What is Vesting?
Vesting occurs when a financial instrument or account becomes wholly owned by an investor.
How Does Vesting Work?
For example, let's assume that John Doe receives options to buy 2,000 shares of Company XYZ, his employer, for $10 a share. He receives the options as part of his compensation package.
His shares vest over a five-year period, meaning they do not become exercisable for five years. This means John must stay at the company for at least five years before he can exercise his stock options.
Vesting is also common in retirement plans. For example, if John Doe's employer matches the contributions he makes to his retirement plan, those contributions might vest over, say, three years. This means that although the employer agrees to add extra, free money to John's retirement account, that free money doesn't really become his for three years.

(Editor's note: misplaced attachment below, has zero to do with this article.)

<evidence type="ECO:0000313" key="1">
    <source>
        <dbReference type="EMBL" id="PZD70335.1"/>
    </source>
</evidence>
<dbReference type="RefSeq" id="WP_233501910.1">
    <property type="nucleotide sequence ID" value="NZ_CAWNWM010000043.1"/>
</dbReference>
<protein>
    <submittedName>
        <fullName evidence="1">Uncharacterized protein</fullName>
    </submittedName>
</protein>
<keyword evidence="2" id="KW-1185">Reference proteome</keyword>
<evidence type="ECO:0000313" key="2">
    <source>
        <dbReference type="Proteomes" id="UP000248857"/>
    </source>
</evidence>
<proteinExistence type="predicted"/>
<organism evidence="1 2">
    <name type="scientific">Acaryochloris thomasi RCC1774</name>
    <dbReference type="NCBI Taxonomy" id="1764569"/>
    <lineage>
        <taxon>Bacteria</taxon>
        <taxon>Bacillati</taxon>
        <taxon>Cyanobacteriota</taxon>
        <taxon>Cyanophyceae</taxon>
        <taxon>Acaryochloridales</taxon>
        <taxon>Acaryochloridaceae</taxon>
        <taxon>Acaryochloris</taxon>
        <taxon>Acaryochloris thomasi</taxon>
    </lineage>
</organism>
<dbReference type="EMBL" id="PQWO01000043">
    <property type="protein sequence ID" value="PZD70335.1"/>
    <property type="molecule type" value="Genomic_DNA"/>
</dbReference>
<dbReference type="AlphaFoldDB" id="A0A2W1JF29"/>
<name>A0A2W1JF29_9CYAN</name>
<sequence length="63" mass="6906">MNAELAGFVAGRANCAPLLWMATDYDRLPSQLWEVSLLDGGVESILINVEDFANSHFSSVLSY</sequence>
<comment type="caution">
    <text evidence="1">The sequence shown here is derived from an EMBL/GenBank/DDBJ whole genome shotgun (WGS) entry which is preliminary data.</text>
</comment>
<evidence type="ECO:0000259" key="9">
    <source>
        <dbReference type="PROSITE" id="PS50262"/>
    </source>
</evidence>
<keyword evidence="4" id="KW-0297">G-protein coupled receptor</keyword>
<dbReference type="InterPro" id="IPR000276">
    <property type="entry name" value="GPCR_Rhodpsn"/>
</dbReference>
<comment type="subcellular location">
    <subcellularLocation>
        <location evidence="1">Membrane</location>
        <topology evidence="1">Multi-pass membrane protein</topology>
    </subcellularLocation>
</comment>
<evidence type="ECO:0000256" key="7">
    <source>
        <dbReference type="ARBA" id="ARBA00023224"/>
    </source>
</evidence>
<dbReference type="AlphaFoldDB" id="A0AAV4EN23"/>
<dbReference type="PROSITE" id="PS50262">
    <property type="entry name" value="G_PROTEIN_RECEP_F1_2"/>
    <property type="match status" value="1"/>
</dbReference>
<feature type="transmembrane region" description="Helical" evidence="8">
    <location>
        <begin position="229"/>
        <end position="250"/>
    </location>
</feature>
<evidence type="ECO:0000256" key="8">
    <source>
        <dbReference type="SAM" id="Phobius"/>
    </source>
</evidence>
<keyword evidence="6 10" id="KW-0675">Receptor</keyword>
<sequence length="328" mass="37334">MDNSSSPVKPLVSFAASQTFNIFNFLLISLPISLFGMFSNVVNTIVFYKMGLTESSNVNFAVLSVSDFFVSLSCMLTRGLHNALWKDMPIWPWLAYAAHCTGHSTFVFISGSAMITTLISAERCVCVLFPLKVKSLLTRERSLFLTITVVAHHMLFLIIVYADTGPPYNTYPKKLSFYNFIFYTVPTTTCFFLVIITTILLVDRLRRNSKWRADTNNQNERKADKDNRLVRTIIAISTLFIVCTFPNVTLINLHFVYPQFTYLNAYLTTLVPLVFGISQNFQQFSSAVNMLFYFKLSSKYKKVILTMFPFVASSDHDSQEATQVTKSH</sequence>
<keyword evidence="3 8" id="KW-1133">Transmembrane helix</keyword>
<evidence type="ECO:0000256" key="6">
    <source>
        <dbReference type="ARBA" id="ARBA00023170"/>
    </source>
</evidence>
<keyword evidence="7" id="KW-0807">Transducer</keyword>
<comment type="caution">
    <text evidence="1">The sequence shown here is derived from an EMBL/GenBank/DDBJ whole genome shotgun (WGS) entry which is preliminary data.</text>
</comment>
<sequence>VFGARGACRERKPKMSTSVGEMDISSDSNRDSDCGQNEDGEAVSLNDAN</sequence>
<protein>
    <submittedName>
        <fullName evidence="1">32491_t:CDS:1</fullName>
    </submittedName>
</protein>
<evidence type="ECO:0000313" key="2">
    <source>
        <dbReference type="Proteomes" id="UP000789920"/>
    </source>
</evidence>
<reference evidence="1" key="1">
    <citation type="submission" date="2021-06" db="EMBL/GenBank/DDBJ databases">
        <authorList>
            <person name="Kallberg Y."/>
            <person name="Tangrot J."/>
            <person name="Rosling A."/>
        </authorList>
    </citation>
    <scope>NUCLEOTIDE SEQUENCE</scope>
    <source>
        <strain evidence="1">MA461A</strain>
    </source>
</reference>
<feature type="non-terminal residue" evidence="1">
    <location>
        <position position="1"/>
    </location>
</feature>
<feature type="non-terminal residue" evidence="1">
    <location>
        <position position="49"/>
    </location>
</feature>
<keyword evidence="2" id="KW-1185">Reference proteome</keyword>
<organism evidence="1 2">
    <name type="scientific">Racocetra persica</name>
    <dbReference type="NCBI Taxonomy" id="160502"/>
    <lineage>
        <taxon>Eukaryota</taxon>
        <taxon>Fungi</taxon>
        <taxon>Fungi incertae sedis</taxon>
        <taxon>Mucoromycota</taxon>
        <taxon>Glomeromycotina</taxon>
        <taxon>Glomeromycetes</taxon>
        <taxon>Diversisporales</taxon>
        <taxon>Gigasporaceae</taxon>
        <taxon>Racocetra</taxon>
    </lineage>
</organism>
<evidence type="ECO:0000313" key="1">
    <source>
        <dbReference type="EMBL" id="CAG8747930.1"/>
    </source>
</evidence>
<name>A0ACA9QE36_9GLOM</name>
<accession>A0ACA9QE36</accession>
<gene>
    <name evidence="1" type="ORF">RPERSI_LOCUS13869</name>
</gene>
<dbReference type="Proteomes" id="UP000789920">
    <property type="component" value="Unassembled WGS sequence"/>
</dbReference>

Accelerated vesting occurs when a stock option becomes exercisable earlier than originally scheduled. So if Company ABC comes along and buys a 51% stake in Company XYZ, this constitutes a change in control and John Doe's options might automatically vest even though the five-year period has not elapsed. John exercises his options at $10 a share, sells the shares for $20 a share, and walks away with a tidy profit.
Why Does Vesting Matter?
Vesting is a tactic for encouraging loyalty among employees. Vesting can be a windfall to employees, though some tax consequences may exist. Depending on the type of option, for example, John Doe might need to pay taxes on the grant value of the shares ($10) as well as the capital gains on the profit from the sale of those shares.